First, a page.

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 Bridge To Imla, The Radiant Sea, review on Echoes Zine

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Bert
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PostPosted: Sat Dec 02, 2017 4:07 pm    (No subject) Reply with quoteBack to top

my review is in the works since a couple of days...
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PostPosted: Sat Dec 02, 2017 11:45 pm    (No subject) Reply with quoteBack to top

« Bert » wrote:
my review is in the works since a couple of days...


Oha! Shocked I can feel the suspense rising! We are awaiting Your judgement with trembling excitement!

And of course: thanks for Your attention, Your effort and the heads-up, Bert! Smile

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PostPosted: Sun Dec 03, 2017 12:32 am    (No subject) Reply with quoteBack to top

This is a stunning piece of work. Congratulations Michael and Hans.

Download obtained and the Seetyca -Winter Light album also.

Absolutely superb albums.

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PostPosted: Mon Dec 04, 2017 2:20 pm    (No subject) Reply with quoteBack to top

« Bert » wrote:
my review is in the works since a couple of days...


Bert, thank You VERY much for Your positive review, also from Hans-Dieter and the Label!

I'll share it below in a seperate post! Very Happy


« thirdsystem » wrote:
This is a stunning piece of work. Congratulations Michael and Hans.

Absolutely superb albums.


Oh! Shocked Thank You very much!!! For Your friendly feedback, and of course also for the purchase... Very Happy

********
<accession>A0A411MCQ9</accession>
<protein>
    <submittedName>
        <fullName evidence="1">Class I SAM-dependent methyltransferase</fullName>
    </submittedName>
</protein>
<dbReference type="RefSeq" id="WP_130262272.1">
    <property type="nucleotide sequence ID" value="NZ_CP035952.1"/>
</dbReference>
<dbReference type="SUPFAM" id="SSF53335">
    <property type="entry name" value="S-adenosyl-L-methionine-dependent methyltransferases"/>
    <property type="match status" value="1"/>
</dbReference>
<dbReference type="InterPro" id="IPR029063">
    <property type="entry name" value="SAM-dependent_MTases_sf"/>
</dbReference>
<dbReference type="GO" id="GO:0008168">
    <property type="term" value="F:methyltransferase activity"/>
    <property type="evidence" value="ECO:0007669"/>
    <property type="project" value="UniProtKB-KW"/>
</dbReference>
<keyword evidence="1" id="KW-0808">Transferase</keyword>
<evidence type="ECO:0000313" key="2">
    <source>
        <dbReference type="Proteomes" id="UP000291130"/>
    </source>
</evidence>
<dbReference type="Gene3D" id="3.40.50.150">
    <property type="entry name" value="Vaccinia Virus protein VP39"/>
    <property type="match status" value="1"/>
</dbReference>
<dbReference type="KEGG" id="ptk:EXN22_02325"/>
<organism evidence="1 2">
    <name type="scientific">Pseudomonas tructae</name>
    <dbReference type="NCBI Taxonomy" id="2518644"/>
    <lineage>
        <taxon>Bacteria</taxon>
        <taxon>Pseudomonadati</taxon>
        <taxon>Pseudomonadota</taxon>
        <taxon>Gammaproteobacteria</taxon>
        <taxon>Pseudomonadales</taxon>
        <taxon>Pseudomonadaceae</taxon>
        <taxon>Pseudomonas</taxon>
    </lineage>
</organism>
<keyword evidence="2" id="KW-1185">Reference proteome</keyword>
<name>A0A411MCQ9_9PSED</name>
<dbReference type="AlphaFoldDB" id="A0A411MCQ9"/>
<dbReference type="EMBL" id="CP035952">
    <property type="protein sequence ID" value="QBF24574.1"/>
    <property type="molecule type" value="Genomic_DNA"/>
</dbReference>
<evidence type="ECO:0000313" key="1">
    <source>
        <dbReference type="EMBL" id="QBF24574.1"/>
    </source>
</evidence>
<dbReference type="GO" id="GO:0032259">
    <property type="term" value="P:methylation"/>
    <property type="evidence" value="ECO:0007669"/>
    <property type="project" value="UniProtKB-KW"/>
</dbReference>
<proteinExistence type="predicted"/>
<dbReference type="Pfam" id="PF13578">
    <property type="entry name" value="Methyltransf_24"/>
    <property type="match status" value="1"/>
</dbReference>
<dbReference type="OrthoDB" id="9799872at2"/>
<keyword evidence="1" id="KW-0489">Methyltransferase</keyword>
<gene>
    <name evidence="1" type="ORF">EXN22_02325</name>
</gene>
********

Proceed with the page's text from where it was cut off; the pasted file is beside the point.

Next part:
And for this very friendly mention over at the "Hypnos" forum

http://www.hypnos.com/smf/index.php?topic=3286.500

Winter-Light pointed it out to us the other day - of course, such support is IMMENSELY appreciated!!!

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PostPosted: Mon Dec 04, 2017 2:30 pm    (No subject) Reply with quoteBack to top

We are very (like in VERY very) happy about Bert Strolenberg's positive review of "The Radiant Sea" for his page Sonic Immersion.

Thank You very much, Bert!

http://www.sonicimmersion.org/review.php?letter=B&review=73606

* * *

BRIDGE TO IMLA
The Radiant Sea
CD/DIGITAL DOWNLOAD, Winter-Light Records, 2017


Bridge to Imla is a project by the German duo Michael Brückner and Hans-Dieter Schmidt who started collaborating occasionally since 2012. At first glance exploration and discovery seem central themes throughout the deep ambient trip making up "The Radiant Sea".

The origins of the latter hail back to August 2013 when Michael Brückner created the dark ambient track "All the Weight of the Sun" for a compilation that dealt with the (then recent) nuclear disaster in Fukushima, Japan. Whilst working on that track, Michael created hours of different ambient textures, most of which remained unused. Later that same year, Hans-Dieter and Michael started to make plans for recording a collaborative release, and those unused soundscapes formed the raw material for what would end up as "The Radiant Sea" (on which mastering expert Robert Rich would put the icing on the cake in the final stage).